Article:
Brief Psychotic Disorder During the National Lockdown in Italy

An Emerging Clinical Phenomenon of the COVID-19 Pandemic

Armando D'Agostino; Simone D'Angelo; Barbara Giordano; Anna Chiara Cigognini; Margherita Lorenza Chirico; Cristiana Redaelli; Orsola Gambini


Schizophr Bull. 2021;47(1):15-22. 

In This Article



We report a case series of all consecutive patients admitted to the 2 psychiatric inpatient units of the San Paolo University Hospital who were discharged with a diagnosis of BPD during the COVID-19 pandemic lockdown in Milan, Italy (March 9 to May 18). This general hospital covers a catchment area of approximately 350 000 citizens in the south of the city, with a maximal capacity of 29 beds across its 2 general psychiatry wards for acute mental health conditions.[10] Clinical diagnoses made by treating physicians (A.D'A., M.L.C., and C.R.) were confirmed with DSM-5 criteria for BPD upon follow-up. ICD-11 criteria for ATPD were also examined. All patients underwent routine blood tests, CT or MR brain imaging, and toxicological urine screening for psychoactive substances. In line with the pandemic emergency hospital procedure, all patients were also tested for severe acute respiratory syndrome coronavirus 2 (SARS-CoV-2) before being admitted to the ward.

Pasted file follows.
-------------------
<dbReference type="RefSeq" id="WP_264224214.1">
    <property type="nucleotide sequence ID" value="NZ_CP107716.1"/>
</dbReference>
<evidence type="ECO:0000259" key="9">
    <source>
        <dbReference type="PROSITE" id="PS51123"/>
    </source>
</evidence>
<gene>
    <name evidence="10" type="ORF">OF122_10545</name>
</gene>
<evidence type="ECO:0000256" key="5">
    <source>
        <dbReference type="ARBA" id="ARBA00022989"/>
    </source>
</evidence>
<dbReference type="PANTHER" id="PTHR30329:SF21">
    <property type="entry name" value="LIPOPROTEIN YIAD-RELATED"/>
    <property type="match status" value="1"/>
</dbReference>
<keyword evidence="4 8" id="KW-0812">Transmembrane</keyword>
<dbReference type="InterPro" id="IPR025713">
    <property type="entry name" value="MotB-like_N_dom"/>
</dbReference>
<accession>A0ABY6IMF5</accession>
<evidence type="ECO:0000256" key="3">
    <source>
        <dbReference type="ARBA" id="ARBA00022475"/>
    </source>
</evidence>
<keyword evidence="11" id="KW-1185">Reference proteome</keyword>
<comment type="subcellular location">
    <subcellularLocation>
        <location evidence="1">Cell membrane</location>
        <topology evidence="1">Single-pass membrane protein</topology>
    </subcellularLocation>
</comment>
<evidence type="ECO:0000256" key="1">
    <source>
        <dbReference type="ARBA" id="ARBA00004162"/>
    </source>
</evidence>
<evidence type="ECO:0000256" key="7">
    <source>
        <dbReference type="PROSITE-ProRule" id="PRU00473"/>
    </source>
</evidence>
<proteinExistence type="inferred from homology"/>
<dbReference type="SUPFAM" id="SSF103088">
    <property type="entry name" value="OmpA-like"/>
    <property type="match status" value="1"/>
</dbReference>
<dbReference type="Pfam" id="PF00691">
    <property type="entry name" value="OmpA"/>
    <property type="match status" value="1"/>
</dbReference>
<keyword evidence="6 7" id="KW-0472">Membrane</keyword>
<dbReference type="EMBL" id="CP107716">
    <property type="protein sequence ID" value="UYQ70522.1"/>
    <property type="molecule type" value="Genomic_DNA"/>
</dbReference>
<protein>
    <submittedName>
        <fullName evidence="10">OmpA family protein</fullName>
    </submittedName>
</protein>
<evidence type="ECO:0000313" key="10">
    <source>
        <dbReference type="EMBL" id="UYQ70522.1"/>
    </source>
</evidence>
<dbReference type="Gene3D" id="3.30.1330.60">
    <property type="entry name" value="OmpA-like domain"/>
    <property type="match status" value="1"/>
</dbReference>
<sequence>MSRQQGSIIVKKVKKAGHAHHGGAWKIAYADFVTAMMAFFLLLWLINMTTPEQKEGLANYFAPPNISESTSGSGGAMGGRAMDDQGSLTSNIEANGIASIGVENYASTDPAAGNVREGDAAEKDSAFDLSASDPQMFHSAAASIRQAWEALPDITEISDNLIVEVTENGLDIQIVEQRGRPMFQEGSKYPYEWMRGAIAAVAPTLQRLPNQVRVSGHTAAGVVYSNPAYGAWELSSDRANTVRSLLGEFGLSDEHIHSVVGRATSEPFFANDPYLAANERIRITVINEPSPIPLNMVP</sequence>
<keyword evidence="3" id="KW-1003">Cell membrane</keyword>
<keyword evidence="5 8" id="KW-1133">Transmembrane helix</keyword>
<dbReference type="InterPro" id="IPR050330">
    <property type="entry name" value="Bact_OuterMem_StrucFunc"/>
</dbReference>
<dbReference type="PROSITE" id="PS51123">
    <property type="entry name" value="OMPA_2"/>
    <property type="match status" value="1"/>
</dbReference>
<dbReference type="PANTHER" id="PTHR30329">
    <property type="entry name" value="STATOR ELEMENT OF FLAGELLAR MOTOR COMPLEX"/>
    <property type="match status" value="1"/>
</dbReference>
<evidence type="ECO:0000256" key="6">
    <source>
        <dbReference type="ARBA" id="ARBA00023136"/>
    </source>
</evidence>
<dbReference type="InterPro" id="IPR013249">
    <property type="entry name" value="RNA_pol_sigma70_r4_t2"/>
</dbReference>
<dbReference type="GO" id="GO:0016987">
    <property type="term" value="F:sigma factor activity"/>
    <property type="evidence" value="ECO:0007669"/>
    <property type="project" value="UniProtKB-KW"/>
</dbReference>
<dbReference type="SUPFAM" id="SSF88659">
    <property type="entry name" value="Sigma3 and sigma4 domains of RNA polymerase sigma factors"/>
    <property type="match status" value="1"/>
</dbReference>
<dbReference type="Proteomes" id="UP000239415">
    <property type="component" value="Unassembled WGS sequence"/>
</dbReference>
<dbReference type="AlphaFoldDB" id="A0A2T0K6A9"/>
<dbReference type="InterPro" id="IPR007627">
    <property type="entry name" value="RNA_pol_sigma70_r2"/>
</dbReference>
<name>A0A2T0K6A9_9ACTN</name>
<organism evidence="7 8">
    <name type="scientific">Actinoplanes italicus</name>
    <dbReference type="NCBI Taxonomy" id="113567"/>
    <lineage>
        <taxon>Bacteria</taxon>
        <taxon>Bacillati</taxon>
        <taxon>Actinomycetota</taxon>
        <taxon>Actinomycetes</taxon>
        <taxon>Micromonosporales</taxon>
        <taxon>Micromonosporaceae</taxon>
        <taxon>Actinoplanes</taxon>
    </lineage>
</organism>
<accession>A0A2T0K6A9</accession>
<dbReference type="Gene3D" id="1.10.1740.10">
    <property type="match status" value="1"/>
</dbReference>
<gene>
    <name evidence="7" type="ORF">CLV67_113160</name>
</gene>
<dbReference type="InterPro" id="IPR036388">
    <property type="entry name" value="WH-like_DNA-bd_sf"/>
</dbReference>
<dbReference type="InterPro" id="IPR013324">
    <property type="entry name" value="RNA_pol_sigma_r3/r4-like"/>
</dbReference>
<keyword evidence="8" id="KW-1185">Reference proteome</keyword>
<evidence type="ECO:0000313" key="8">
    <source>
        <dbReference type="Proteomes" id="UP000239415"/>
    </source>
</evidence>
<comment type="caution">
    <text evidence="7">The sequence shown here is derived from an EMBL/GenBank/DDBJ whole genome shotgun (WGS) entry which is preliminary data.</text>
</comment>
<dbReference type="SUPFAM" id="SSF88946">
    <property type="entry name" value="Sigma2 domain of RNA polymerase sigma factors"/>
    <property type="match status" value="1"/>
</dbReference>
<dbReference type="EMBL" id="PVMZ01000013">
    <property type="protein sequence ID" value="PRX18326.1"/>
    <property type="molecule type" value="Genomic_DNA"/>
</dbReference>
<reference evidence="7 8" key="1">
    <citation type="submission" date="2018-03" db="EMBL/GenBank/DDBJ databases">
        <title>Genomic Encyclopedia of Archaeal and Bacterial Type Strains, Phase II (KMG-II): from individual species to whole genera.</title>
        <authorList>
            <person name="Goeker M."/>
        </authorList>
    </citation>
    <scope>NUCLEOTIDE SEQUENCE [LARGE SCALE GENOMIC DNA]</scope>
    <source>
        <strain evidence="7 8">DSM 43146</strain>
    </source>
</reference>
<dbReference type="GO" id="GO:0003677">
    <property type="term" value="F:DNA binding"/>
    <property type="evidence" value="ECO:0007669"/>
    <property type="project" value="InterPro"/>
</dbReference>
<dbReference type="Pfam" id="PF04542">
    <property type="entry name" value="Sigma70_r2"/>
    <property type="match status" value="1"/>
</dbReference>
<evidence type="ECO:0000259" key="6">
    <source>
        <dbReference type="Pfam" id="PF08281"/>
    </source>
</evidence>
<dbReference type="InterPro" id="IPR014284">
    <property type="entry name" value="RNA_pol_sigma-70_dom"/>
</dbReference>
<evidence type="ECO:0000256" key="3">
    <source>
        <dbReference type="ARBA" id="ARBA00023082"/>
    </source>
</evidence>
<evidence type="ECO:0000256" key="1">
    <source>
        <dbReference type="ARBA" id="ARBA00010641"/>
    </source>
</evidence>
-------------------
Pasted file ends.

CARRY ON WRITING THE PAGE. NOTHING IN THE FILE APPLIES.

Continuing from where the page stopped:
Clinical Assessment

In order to standardize the evaluation criteria, the following set of instruments was employed: the Brief Psychiatric Rating Scale (BPRS)[20] was performed as a global measure of psychopathology upon admission and at discharge; the presence of stressful life events in the 12 months before the lockdown was assessed using Paykel's interview for recent life events;[21] the Structured Clinical Interview for DSM (SCID-II)[22] was performed to evaluate the presence of a personality disorder; and the Temperament and Character Inventory-240 items (TCI-240)[23] was administered to investigate personality dimensions. Personality assessment was made in the context of a follow-up visit in the 2 weeks following discharge.

Retrospective Chart Review

In order to contextualize our observation and to screen for missed cases, at the end of the lockdown, we conducted a retrospective electronic chart review of patients admitted with a first-episode psychosis (FEP) in the same time period. All patients with a discharge diagnosis of any psychotic episode on the hospital electronic record were considered for review. Only information on patients who had never presented psychotic symptoms before the current episode were retained. All diagnoses formulated by the treating physicians were confirmed by a panel of junior (S.D'A., A.C.C., and B.G.) and senior (A.D'A. and O.G) clinicians on the basis of DSM-5 criteria, taking all available information into account.

The case series was revised to comply with recommendations of the CAse REport (CARE)[24] guidelines, and informed consent to publication was obtained from the patients.